Fiona Quigley

Let Me Explain Weight Stigma

Two weeks ago, Cancer Research UK blanketed the United Kingdom with billboards to proclaim that having obesity is like smoking. We and more than 12,000 petitioners have voiced strong concern that this misguided campaign will serve only to promote weight stigma, not health. Because CRUK has thus far not granted that promoting stigma might be a problem, Fiona Quigley, a PhD candidate at Ulster University, kindly explains this in a guest post today.

So let me explain weight stigma.

You are of a higher weight. People remind you of that constantly (in case you forget). Sarcastic comments, “concerns” for your health, suggestions on how to lose weight, you are surrounded by people who think there is something wrong with you.

A Ceaseless Battle

Meanwhile, you have probably tried and failed at every diet under the sun. You are constantly hungry, you are at war with your body, and the world is at war with you.

You avoid many situations in case someone talks about weight. And that includes healthcare situations too.

And now even at your local GP (you’ve tried hard to find one who won’t blame your weight when all you have is a sore ear), you see the posters.

So we’re talking about weight again. If only it were that simple. Next time, you won’t bother the GP. After all, you are causing your own cancer.

And you think to yourself – am I just stupid? Maybe the Cancer Research Policy Team is right – we just need to get people talking about weight.

No. Because people talk about weight all the time – and not in a helpful way. This is called weight stigma.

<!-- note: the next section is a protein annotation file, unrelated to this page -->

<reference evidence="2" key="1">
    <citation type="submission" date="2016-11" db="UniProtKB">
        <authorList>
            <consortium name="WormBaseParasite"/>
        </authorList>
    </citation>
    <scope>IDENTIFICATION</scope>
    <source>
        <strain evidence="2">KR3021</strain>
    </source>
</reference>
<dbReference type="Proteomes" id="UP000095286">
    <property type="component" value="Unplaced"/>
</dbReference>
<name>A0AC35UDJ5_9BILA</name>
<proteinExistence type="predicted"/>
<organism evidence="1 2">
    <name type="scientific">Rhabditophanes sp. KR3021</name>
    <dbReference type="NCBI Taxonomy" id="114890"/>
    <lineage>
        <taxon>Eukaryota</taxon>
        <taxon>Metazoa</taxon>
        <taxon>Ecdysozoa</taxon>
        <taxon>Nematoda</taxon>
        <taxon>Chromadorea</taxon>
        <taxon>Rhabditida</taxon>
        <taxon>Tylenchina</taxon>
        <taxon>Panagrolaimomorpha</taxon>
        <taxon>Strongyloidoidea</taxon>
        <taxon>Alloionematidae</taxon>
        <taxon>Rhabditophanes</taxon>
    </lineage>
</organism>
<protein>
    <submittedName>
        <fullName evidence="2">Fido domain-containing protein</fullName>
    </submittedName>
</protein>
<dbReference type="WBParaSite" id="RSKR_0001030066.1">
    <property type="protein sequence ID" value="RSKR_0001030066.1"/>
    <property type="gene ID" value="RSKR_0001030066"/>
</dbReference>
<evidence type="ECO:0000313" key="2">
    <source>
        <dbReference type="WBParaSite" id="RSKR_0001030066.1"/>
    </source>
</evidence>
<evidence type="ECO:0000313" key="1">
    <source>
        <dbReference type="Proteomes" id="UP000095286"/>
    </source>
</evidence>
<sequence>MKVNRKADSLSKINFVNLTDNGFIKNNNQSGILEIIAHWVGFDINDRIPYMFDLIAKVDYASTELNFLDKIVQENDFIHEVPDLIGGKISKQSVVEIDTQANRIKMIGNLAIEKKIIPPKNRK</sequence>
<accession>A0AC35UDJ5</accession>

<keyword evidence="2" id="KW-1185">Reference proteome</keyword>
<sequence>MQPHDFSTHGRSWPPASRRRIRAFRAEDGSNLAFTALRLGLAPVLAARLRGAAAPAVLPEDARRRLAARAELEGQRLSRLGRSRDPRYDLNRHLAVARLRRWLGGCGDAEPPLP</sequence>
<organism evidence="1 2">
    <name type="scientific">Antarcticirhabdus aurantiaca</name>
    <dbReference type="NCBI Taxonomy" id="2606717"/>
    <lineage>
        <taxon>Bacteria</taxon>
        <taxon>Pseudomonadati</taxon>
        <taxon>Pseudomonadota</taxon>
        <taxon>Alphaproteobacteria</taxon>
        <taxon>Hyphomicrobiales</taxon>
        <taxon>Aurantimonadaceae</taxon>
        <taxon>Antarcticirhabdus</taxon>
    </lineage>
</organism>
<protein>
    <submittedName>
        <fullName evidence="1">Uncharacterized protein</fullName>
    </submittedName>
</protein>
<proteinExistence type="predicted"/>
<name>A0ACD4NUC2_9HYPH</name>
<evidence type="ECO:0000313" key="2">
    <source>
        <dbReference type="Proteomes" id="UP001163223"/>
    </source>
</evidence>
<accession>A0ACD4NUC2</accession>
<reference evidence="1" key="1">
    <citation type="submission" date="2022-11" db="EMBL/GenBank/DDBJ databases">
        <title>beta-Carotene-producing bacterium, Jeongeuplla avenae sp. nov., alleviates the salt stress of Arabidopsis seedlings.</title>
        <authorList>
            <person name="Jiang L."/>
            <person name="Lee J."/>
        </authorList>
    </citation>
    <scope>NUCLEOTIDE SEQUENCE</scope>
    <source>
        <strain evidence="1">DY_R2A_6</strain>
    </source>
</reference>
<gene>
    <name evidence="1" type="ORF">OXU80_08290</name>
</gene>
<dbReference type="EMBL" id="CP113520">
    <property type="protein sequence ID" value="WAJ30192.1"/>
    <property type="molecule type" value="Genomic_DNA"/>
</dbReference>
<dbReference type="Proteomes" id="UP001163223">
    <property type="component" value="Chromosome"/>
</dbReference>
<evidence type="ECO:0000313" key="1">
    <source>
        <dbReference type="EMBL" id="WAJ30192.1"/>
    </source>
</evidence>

CRUK Can Do Better

So Cancer Research UK, you had an opportunity to have a better conversation about weight – one that reflected the complexities and nuances of people’s experiences.

And what did you do? You gave people more reason to talk about weight in an unhelpful way – just go eat salad, right? We need support for health, not more stigma.

In the days since the CRUK campaign began, we’ve heard much from the public about “tough love” for people with obesity. But we haven’t heard much from government about action to prevent or treat obesity. In fact, both Boris Johnson and Matt Hancock have hinted at reversing UK policies for obesity prevention. Meanwhile, access to actual medical care for people with obesity remains poor. A successful campaign? We think not.

For more about the problems with the CRUK campaign, click here. To sign the petition asking CRUK to do better, click here.

Fiona Quigley, photograph © by Fiona Quigley.

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July 16, 2019

6 Responses to “Let Me Explain Weight Stigma”

  1. July 16, 2019 at 4:49 pm, Chester Draws said:

    “You are of a higher weight” eh? That covers two very different groups, and it is misleading to elude them.

    I’ve seen people raise concerns with others about their weight. It wasn’t when “they were of a higher weight”, but when they were of a distinctly dangerous weight.

    People a few kilos overweight might get chided by their doctor, but then they do that for a living. I was 15 kilos overweight and my doctors never mentioned a thing, except about my drinking habit.